The “boy or girl paradox” is a well-known brain teaser by famous puzzle-maker Martin Gardner. It’s popularly considered a “paradox” because (1) it has a highly unintuitive solution, and (2) its ambiguous wording meant either of two solutions could be valid solutions.

This is a rewording of that brain teaser to eliminate some ambiguity from that original question:

Out of all families with exactly two children, we randomly pick one family that has at least one boy. What is the probability that both children in this family are boys?

Assume only for the purposes of this puzzle that a child can only be a boy or a girl, and that either possibility is equally likely.

Spoiler warning: solution is below, don’t scroll down if you don’t want to see the solution

Solution to the Boy or Girl Paradox

1 / 3

You might have thought the answer would be 1 / 2. After all, if you know the first child is a boy, then there is a 1 / 2 chance the second child is a boy. This would be correct if we randomly selected a family, and then observed that at least one of the children was a boy.

However, that was not the case here. The question states that a family was randomly selected on the basis of having at least one boy. That changes the likelihood that we chose a family with two boys.

There are 4 equally likely arrangements for a family with two children:

Older ChildYounger Child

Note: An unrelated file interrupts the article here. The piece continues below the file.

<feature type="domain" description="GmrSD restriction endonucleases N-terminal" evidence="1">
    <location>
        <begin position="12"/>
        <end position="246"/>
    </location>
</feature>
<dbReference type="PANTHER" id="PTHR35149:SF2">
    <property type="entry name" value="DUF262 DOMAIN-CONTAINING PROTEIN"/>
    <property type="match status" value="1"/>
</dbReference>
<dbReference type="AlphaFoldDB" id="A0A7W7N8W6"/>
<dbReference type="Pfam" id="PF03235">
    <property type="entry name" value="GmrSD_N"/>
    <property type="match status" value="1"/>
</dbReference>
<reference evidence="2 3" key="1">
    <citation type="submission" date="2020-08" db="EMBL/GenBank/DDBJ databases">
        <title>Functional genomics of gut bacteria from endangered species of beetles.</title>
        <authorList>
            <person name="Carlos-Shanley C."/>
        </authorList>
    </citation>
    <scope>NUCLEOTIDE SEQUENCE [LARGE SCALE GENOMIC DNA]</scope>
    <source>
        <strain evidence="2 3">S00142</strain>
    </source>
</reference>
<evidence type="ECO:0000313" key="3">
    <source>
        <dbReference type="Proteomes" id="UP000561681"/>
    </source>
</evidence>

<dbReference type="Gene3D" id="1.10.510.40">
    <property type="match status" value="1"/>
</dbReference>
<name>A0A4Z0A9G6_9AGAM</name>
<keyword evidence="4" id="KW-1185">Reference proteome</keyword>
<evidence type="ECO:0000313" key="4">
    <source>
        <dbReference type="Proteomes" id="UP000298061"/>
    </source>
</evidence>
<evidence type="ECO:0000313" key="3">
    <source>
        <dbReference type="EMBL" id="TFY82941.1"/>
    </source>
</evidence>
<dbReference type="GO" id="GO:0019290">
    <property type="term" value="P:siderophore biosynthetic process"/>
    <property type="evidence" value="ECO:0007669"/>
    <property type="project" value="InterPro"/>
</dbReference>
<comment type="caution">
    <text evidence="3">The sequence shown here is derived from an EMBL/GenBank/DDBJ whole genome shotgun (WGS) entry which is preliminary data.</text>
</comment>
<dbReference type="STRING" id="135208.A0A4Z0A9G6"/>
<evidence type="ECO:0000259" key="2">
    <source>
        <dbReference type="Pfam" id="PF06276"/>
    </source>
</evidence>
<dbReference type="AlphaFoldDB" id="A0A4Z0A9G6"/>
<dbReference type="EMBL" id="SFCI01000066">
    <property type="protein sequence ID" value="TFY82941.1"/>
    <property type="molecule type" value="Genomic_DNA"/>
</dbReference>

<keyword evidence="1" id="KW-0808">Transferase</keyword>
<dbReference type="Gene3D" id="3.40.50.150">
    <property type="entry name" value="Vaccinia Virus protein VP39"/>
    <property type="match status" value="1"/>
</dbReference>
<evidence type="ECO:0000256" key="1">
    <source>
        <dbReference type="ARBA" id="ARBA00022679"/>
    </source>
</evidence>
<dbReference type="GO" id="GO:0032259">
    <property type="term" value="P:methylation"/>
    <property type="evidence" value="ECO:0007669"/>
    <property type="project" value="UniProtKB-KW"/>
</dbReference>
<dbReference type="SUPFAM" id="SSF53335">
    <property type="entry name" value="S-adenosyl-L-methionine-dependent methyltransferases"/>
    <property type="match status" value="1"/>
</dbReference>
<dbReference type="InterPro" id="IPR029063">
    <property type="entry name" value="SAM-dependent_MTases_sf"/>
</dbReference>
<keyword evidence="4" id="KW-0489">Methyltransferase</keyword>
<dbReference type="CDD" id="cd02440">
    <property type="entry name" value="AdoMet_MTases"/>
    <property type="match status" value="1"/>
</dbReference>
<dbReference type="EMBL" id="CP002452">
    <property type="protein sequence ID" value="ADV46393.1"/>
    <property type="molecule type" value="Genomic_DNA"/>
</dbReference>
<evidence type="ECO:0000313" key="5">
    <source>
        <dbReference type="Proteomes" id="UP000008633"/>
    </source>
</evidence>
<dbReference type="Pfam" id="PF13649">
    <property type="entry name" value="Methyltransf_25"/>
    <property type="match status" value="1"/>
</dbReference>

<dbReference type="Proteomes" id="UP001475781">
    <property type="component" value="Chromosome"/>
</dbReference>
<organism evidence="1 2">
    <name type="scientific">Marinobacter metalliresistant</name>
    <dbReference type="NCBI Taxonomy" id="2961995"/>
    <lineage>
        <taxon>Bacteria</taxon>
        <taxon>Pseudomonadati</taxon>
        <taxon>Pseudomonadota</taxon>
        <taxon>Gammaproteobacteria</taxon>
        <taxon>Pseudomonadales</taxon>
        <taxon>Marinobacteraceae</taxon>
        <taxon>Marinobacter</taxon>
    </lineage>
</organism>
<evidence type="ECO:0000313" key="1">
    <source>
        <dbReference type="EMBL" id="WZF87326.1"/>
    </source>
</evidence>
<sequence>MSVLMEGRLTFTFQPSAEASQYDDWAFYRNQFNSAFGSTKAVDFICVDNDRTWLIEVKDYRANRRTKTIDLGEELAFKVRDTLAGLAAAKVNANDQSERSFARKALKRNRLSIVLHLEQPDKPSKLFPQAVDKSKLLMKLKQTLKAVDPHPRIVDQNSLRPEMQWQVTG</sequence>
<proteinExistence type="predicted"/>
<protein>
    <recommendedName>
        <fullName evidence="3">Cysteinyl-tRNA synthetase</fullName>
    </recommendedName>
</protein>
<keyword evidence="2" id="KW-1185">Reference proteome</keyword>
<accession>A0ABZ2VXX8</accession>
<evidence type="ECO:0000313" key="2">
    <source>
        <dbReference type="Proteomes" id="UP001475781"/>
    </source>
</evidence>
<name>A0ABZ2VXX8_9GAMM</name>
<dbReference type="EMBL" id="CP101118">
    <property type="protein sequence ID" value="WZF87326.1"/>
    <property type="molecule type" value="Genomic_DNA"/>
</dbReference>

If we randomly choose a family that has at least one boy, that eliminates the first possibility, leaving three equally likely possibilities. Out of those three, only one has two boys. Therefore the probability that both children in this family are boys is 1 / 3.

Common errors and fallacies

But older and younger shouldn’t matter. It’s either boy-girl or boy-boy, so the probability should be 1 / 2.

Older and younger don’t matter, it’s just a way of distinguishing between the two children so it’s easy to visualize in a table (you could instead number them child 1 and child 2). However, boy-girl and boy-boy are not equally likely! Boy-girl is twice as likely as boy-boy, so the probability remains 1 /3.

Think of this as coin flips instead: the probability of flipping two coins and getting 1 heads and 1 tails is twice as likely as getting 2 tails. That’s because there are two equally likely ways of getting 1 heads and 1 tails (first heads then tails, or first tails then heads), but only one way of getting 2 tails.

How the family was selected shouldn’t matter. We know one child is a boy, so the remaining child must be equally likely a boy or girl.

How something is selected always matters in probability. The key is we don’t know that one specific child is a boy, we know that a family with at least one boy is chosen—that boy could be either child. Because it could be either child, there are three equally likely scenarios, a family of boy-girl, girl-boy, or boy-boy. This gives us a 1 / 3 probability both are boys.

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